An effective Industry 4.0 infrastructure requires reliable collection of relevant data from available sources, and that includes human sources
As manufacturers adopt Industry 4.0 standards, biometric security measures are being more commonly applied implemented by smaller and mid-size enterprises — machine shops, for example. Such integrated security measures once were considered more appropriate for hospitals, airports, or other fields where access points had to be controlled constantly, but newer research has shown biometrics can be used to improve industrial processes thanks to its use in collecting worker data.
The core concept of Industry 4.0 is data collection, and effective I4.0 infrastructure is built around properly collected data from millions of sensors. In manufacturing operations, this is the justification for manufacturing execution systems (MES). Data is collected constantly and relevant data is used to revise and improve industrial processes on a sustained basis.
Now, new wearable biometric security devices allow workers to integrate into the MES, as yet another measurable layer of the whole working plant. These devices are typically designed as bands or badges that authenticate the wearers at the beginning of each shift, and so workers seamlessly log onto and out of machinery (or, into/out of tool storage cabinets, etc.) without the time, confusion, etc. required for traditional passwords or swipe cards.
This is the technology being integrated into manufacturing now. In fact, Rockwell Automation is gearing up to introduce a wearable device that is synch’ed to an individual’s unique cardiac pattern, specifically designed to work with Rockwell industrial management software.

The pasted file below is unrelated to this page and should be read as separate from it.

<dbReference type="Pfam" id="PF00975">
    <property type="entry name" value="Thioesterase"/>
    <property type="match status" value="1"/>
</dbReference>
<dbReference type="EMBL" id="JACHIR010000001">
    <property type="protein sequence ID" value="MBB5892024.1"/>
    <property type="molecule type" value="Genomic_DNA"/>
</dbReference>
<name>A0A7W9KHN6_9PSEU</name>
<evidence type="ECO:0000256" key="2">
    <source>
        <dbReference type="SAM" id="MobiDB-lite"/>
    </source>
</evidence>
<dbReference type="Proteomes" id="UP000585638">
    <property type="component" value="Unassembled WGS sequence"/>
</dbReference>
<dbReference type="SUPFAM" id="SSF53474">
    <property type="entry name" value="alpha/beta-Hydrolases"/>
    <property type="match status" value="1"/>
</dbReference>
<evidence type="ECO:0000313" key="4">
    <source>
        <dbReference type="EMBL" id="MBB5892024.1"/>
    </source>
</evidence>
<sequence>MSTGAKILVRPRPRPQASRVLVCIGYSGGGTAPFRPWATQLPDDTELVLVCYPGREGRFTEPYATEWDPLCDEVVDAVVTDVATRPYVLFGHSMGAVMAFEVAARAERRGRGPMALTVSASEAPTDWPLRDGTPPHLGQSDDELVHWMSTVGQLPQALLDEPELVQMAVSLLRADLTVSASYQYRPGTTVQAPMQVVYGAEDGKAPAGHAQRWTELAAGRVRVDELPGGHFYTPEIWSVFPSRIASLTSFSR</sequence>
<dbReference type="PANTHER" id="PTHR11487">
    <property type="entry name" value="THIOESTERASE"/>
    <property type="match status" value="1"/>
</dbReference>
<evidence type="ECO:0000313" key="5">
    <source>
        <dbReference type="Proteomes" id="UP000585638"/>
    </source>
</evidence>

It is the next logical step in data acquisition as Industry 4.0 matures. Human-to-machine data collection has been an important portion of the CPS (cyber-physical system) of data collection since the advent of information networks.
But, traditional data entry through a tablet can slow production. Devices that can be synced from a biometric pattern and used automatically create a platform that not only tracks when and where workers interact with machinery, seamlessly, but that also maintain data on how long each employee stays focused on each task.
The data gleaned from these sensors allow managers to measure whether a production unit or facility is working at optimal output, and to consider changes such as:
• Adapting workstation locations. If data shows operation is being slowed by improper workflow, the shop floor can be reconfigured for a more efficient flow. Changes also may be considered for the tool storage, material handling, and other auxiliary service areas. • Reducing bottlenecking in the production line. If data shows a snag in the production line by highlighting a point of slow throughput, actions can be taken to correct the issue. And while serious bottlenecks in a supply chain are typically easy to spot, even shorter backups can significantly impact overall output across an eight-hour shift. If these continue over every shift, the bottom-line loss can be notable. • Reassigning tasks. Staffing levels may be appropriate across an operation, but incorrect in specific zones. Because biometric bands keep track of how long each employee is on task, it will help to establish any zones that may currently be under- or over-staffed.
Additionally, biometric devices allow managers to “lock out” employees in a similar way as they’ve been doing with equipment for years. But in this case, the equipment is still available for use by individuals who have been properly trained and who have been cleared to use the equipment, while those who have not met training expectations are unable to power up the machinery.
The core concept of Industry 4.0 is data collection, and an effective I4.0 infrastructure requires reliable collection of relevant data from all available sources, including the human sources.